It is proposed to take business as on the Order Paper as far as item No. 12—Fisheries (Consolidation) Bill, 1952—which is not being taken to-day.
Order of Business.
Would it be possible to indicate when my motion, dealing with health services, is likely to be taken and whether it will be taken in priority to the other motions already on the paper which have been there for a long time and have not been moved?
I suggest that the Senator should meet the Leader of the House and representatives of groups in the House and see if some arrangement can be come to.
The Senator approached me just before the House sat, and, so far as I can see, there is no objection. The other motions have been on the Order Paper for a considerable time and have not been moved, and it would be a good thing if they could be disposed of one way or the other.
I do not want to object to any motion being taken, provided the other business is dealt with, but I might suggest that the Committee on Procedure and Privileges, apart altogether from what may be arranged with regard to this motion, might be asked to consider the position of motions, the question of priority and possible delay, and whether they should be dependent on the attendance of a Minister or not. It is rather a farce to have these motions standing on the Order Paper for a long time, and, if the question were considered amicably, as it would be, by the committee, some understanding would probably be reached. Some types of motions should not be taken without the attendance of a Minister under any circumstances, but there are others which could be taken, and possibly some understanding could be reached and the question of priority would not then arise in relation to these motions.
Is it not a matter for the people who have motions on the Order Paper already and who have a right of precedence? Should they not yield their precedence before this motion is taken?
That is why I suggested it would be well if the Senator would see the Leader of the House and representatives of the various groups with a view to ascertaining if an arrangement could be come to.
I agree entirely with the suggestion put forward by the Cathaoirleach. Senator Douglas has raised a point with which I also agree, that the position in connection with motions which have been on the Order Paper for a long time and which have not been dealt with is a matter which should be considered by the Committee on Procedure and Privileges.
Would it not be possible to get the views of such of these people as are here as to whether they have any objection to this motion being taken? I do not think there is any objection. I have met only one of the people who have these motions on the paper and he was agreeable.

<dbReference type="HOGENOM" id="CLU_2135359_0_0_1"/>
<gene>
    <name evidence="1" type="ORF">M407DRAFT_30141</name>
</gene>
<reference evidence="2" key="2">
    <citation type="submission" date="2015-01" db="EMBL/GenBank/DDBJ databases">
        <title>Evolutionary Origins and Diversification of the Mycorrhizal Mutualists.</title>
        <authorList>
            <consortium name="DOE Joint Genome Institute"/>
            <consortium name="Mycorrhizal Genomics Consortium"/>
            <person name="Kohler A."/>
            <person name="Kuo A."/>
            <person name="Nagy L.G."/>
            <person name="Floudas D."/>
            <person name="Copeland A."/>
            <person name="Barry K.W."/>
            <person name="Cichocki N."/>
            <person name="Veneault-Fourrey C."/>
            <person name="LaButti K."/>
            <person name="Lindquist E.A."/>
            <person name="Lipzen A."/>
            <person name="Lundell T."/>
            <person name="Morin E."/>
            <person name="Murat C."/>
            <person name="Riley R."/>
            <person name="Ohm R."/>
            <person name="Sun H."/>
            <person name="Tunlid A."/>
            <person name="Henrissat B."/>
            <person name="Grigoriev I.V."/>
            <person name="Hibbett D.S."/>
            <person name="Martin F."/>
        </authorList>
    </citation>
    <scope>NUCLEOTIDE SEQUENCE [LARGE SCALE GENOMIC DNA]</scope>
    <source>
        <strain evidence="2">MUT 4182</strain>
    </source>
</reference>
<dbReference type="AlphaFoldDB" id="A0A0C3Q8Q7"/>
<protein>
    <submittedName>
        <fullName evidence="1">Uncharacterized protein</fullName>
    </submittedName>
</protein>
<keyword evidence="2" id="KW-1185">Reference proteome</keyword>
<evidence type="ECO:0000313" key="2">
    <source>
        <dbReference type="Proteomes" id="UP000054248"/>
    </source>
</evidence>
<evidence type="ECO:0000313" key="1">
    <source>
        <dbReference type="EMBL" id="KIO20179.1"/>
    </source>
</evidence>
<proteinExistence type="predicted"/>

I feel that some protest should be made against the treatment being meted out to these motions. Senator Tunney and I have a motion on the paper which was tabled when loan charges were increased. At the time, it was a matter of importance but since then the matter has been discussed in every boardroom in the country. It seems to me that Ministers treat these motions with contempt and that no effort is made to bring them before the House. If Senator Tunney were here to-day I would advise him to get the permission of the House to withdraw that motion because they are being treated as jokes not alone in present circumstances, but even under the previous Government when I have known motions to have been on the Order Paper for 15 and 18 months. I think that is very unfair. The motion to which I refer was a very important motion when it was tabled and was a matter of considerable discussion but to-day it does not make very much difference.
The position with regard to item No. 14 is that, if it is not taken soon, all the people who will benefit under it will be dead.
I do not think it is quite fair to say that motions were treated with contempt. There was never any pressure from the people who put down the motions, so far as I am aware, that they should be dealt with whenever it came to deal with the motions. There never was to my knowledge any pressure to have the motions taken.
On the other hand, there was never any effort made to bring them before the House. We would be told the number of items that were to be discussed and the matter ended there.
In connection with item No. 14, on three occasions efforts were made to have the motion raised and for various reasons it was impossible for the Minister to come to the House. It would be untrue to say that efforts—and strong efforts—were not made to bring before the House item No. 14 on the Order Paper. Those efforts were made.
Would Senator Hartnett be agreeable to consult the Leader of the House with the other Senators concerned in connection with this motion? It cannot come on this evening, I am afraid, on account of the pressure of other business.
Mairdir le tairiscint a 18, tar éis dom téarmaí na tairiscinte do scrúdú, táim tar éis a rialú go bhfuil sé as ordú. Chuir mé sin in iúl don tSeanadóir, An Seabhach, roimh lón.
Having considered the terms of item No. 18 on the Order Paper, I have ruled it out of order. I have already communicated this decision to Seanadóir An Seabhach.
Maidhir leis an rún tá brón orm gur measadh go raibh sé as ordú ach glacaim le rialú an Chathaoirligh go fonnmhar. Ba mhaith liom a fháil amach an mbeidh cead agam tairiscint a thairiscint ar Chéim an Choiste.
Ní féidir an cheist sin do phlé anois.
Conas a bheidh fhios agam?
Tá chaoi ann lena dhéanamh.
Might I be allowed to say that this motion appeared to be out of order and I advised that a similar motion should be put down for Committee Stage. I am glad to see that my advice is being accepted, although it has not been acknowledged.